Cultural Differences in Etiquette
How do you greet someone you meet for the first time? The answer to this probably depends on where you are. If you try an Asian bow to say hello to someone in South America, you will get a confused reaction. However, if you try to give someone in Japan a kiss on the cheek, they may become genuinely scared. As a result of globalisation, the world has become more neutral in some ways, for example, the handshake has become the most normal way of greeting people in international formal situations. However, local differences in etiquette are still strong in 2018. In Bulgaria, despite knowing that the rest of the world does the opposite, they still use a head nod to mean ‘no’, and a head shake to mean ‘yes’. Just thinking about that makes me confused.
On the first day I arrived in India, I had a big culture-shock. I knew that the streets would be dirtier and the traffic more chaotic than in the UK, however, what I didn’t know about were some general personality traits of Indians. I couldn’t believe when I was sat in a restaurant and the waiter watched everything I did from the moment I walked in until the moment I left. Staring, apparently, is not rude in India, whereas in most parts of the world, it most certainly is. After some time in India I played a game with myself of seeing how long I could maintain eye-contact with a waiter before he would look away. Sometimes it would be over a minute! I believe now that this habit of staring is part of a lack of privacy in India. Indians often live in overcrowded places, squeeze a hundred people onto a bus made for fifty, and extended families often live in the same houses, and may often share sleeping spaces.
This line between what is public and what is private varies greatly between cultures. In India, as in many other Eastern cultures, personal space may seem minimal in public, as people are crammed into small spaces together, however, kissing, or even holding hands in public is considered taboo. Interestingly, in India, it is far more common to see two men holding hands than people of the opposite sex. Unfortunately, this is not because Indian culture respects gay rights, but because holding hands is common between friends in India and some other Asian countries.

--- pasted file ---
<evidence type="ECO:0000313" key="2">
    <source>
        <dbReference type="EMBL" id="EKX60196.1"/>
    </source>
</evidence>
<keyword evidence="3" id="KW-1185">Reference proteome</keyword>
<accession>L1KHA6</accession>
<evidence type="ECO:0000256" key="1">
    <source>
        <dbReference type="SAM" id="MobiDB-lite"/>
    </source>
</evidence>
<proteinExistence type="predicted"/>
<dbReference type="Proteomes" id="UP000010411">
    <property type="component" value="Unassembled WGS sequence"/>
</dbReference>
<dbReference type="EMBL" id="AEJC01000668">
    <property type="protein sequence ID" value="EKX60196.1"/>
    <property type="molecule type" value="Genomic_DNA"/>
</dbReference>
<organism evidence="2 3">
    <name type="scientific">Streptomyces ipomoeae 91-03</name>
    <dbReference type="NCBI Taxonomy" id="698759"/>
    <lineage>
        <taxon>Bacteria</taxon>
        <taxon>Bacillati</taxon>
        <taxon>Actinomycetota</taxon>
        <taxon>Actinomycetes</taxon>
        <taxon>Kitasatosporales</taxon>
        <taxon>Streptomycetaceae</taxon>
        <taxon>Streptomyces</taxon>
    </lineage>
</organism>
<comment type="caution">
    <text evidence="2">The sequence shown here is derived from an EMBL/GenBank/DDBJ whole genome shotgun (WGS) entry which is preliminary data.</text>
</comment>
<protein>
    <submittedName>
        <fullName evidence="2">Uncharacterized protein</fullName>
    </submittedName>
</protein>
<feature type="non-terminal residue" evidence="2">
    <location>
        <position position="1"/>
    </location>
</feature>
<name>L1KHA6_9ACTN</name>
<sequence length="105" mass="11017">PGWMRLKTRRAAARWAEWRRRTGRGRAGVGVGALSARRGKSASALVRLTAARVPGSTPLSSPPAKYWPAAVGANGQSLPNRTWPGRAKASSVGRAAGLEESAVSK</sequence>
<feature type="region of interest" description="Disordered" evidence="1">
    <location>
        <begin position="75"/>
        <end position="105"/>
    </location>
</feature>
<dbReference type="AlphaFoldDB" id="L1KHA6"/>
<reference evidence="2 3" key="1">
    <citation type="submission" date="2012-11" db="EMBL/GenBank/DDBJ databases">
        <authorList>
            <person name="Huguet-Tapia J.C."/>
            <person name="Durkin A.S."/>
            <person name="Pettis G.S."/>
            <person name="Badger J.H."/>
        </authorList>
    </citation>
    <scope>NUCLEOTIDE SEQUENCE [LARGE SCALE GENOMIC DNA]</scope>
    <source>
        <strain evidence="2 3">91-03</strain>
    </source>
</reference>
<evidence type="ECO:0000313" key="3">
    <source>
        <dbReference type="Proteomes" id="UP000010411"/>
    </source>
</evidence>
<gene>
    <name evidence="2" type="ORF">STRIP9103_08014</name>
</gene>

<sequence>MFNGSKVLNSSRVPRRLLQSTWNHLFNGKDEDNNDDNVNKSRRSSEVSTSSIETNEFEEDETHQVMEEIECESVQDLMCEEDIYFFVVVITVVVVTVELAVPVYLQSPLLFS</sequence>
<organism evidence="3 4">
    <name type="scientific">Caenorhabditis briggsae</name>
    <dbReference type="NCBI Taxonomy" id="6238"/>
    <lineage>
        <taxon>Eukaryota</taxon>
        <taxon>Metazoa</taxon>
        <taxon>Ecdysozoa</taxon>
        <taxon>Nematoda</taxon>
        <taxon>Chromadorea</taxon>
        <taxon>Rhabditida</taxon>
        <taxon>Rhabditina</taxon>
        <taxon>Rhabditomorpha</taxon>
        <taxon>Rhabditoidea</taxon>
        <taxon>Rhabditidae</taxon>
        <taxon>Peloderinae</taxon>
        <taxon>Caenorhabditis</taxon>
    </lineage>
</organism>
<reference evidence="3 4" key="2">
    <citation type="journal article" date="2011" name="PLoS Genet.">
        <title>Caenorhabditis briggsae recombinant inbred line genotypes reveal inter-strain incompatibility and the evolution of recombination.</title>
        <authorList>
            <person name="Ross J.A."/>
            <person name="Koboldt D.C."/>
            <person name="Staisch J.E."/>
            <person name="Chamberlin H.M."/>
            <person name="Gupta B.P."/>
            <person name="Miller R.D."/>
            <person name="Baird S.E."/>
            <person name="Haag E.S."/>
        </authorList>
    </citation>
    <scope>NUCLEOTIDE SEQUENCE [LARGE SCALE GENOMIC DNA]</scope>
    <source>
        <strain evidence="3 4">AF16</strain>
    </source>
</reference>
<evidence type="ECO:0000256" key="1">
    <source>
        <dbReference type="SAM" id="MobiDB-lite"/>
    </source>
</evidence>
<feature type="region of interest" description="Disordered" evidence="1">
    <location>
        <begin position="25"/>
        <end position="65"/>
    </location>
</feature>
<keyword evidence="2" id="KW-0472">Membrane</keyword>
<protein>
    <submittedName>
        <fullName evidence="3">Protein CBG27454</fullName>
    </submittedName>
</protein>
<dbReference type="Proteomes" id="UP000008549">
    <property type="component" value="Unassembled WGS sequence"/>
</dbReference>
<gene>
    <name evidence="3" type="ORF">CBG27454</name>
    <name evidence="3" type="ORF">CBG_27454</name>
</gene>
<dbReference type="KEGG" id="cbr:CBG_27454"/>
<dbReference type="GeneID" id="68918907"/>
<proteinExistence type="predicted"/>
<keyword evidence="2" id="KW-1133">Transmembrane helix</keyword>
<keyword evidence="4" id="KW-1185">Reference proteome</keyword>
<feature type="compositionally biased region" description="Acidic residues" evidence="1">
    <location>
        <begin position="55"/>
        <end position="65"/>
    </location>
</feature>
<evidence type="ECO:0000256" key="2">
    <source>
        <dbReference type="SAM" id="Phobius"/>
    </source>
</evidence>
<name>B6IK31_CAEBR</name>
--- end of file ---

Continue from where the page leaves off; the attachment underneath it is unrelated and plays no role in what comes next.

Topics of conversation that are considered taboo change a lot as well. Generally, in the Western world, asking someone’s age is disrespectful, however, in Japan and Vietnam it is quite normal. It’s no surprise when a Chinese person asks how much money you make, either. In India it is very common to ask young people if they are married, and, if the answer is “no”, then they are not afraid to ask “why?“.
Regarding table manners, there are some things which unite most of the world. It is common on all continents to say something before eating; usually something like ‘good appetite’. Interestingly, one language where this is not said is English, in which it is more common to use the French “bon appetit”. In Japan I once made the mistake of leaving my chopsticks slightly sticking out of my rice, instead of touching the side of the plate. My Japanese friend told me “Can you imagine leaving your fork sticking out of a potato on your plate?”, and I could immediately see why what I had done was rude! One thing that most people would always consider rude is burping at the table, however, in China it is seen as a compliment to the cook! In Spain it is perfectly acceptable to say “give me the salt” without adding “please”. Try this in the UK and you will go hungry.
British drivers are equally polite – flashing someone with your lights in the UK tells the other driver that they should go first. In most other places in the world, it means “I’m coming! Get out of my way!”. When British drivers do get angry, they are likely to sound their horn. In most countries in Asia, however, it isn’t normally a sign of anger, but a sign to show that they are there. For Argentinians zebra crossings exist but don’t mean anything. Traffic lights in Bolivia are more like suggestions rather than rules. In India you should check in both directions even when you are on a one-way street.
Showing that the grass is always greener on the other side, in Europe and North America people often want to be more tanned, sunbathe when they go on holiday, and even pay to go to tanning salons, whereas in Asia the exact opposite is true. In many Asian countries women cover their skin so that they won’t get tanned, and skin-whitening cosmetics are popular. My sister was surprised when Sri Lankans told her a great compliment “What a big nose you have!“
What are parts of the etiquette in your country? Let us know in the comments section below.